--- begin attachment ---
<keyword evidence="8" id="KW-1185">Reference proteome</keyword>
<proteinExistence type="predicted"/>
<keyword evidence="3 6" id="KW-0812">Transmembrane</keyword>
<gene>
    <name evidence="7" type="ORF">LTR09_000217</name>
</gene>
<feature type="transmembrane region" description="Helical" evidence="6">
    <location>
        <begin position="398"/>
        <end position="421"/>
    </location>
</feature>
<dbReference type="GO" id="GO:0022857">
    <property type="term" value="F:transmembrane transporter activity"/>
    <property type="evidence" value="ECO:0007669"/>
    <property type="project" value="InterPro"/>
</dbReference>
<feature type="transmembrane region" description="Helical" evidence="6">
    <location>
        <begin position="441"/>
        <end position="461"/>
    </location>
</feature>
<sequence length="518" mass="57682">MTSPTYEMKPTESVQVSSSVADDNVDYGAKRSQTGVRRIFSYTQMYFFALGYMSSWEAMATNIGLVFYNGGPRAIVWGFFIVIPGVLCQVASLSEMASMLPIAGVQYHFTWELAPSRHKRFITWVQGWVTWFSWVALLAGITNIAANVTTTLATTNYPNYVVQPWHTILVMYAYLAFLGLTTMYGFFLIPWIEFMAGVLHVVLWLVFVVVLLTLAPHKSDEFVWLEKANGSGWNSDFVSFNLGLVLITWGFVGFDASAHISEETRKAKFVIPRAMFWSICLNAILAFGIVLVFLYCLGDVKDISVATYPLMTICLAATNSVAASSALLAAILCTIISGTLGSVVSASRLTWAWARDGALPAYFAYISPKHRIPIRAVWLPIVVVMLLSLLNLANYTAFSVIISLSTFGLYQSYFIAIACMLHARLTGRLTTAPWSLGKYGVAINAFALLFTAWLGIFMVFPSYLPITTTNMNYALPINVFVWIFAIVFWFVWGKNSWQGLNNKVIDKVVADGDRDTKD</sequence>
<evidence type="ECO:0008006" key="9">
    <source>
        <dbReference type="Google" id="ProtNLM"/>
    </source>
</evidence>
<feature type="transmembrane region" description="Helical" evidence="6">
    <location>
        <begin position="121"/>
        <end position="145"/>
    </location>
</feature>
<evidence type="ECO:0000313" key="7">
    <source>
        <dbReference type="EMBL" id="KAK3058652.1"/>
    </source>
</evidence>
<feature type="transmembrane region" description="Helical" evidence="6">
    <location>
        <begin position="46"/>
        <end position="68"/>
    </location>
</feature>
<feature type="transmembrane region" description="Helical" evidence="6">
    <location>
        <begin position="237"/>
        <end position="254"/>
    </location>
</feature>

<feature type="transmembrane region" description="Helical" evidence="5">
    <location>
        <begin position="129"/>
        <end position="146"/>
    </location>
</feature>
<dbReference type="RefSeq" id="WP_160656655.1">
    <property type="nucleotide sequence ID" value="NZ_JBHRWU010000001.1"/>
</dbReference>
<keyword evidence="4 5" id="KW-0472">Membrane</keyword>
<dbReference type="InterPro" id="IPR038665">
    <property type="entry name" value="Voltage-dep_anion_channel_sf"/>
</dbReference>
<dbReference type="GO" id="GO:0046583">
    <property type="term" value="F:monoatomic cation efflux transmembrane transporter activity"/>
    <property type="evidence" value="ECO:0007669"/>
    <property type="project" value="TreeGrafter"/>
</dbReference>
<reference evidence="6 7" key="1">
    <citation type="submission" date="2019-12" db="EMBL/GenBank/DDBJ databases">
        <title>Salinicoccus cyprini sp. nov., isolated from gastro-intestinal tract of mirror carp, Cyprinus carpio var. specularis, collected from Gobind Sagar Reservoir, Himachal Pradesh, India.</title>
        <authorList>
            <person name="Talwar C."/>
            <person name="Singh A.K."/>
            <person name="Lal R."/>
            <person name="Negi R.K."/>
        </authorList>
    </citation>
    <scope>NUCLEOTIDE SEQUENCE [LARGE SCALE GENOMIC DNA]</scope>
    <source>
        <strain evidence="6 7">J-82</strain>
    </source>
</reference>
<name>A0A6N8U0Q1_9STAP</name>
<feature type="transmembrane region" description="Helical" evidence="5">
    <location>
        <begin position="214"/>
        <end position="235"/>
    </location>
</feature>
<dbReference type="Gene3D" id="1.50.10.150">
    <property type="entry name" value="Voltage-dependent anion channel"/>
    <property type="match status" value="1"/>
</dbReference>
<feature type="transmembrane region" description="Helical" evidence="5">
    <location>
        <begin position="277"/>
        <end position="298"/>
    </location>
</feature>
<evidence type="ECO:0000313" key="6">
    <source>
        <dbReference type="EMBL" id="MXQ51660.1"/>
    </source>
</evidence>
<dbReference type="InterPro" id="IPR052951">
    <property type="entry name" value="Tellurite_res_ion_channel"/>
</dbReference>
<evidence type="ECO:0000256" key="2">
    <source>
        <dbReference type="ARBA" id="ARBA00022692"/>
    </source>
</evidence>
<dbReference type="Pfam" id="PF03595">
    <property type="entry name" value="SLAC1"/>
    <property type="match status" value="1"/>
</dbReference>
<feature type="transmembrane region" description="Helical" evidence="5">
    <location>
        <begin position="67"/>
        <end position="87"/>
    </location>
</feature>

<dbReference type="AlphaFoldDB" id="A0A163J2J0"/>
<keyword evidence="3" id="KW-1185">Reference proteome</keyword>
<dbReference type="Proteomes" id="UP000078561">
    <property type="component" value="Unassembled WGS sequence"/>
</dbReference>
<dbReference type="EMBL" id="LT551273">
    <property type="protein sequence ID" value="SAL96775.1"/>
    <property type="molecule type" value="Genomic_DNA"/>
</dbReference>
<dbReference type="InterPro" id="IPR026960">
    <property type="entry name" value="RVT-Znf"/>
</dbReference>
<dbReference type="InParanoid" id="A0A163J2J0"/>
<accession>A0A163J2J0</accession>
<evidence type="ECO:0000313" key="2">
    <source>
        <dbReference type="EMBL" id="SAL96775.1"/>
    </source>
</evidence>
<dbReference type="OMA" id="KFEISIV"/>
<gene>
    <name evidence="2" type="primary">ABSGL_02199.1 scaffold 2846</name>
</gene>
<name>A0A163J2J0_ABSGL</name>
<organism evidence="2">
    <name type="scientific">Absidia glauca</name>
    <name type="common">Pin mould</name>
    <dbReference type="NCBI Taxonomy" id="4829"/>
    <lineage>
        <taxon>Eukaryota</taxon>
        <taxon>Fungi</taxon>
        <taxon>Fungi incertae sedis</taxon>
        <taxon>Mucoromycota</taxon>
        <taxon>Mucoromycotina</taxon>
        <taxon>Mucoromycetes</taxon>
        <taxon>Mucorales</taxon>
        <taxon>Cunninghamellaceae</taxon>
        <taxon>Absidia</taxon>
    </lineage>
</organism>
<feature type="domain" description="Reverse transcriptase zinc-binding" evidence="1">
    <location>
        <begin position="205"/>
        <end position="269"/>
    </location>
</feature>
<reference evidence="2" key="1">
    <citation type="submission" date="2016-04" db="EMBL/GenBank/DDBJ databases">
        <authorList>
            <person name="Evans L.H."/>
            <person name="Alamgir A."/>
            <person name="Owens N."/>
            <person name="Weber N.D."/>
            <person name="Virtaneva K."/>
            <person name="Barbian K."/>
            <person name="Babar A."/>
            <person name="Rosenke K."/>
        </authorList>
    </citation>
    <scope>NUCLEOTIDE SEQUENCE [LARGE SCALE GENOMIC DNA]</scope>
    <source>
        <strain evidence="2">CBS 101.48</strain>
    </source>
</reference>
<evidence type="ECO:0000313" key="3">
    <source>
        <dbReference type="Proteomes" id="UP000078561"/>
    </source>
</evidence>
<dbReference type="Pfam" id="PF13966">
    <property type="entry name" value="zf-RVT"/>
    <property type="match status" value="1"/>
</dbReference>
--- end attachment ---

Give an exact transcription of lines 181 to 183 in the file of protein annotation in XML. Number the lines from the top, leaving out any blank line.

            <person name="Babar A."/>
            <person name="Rosenke K."/>
        </authorList>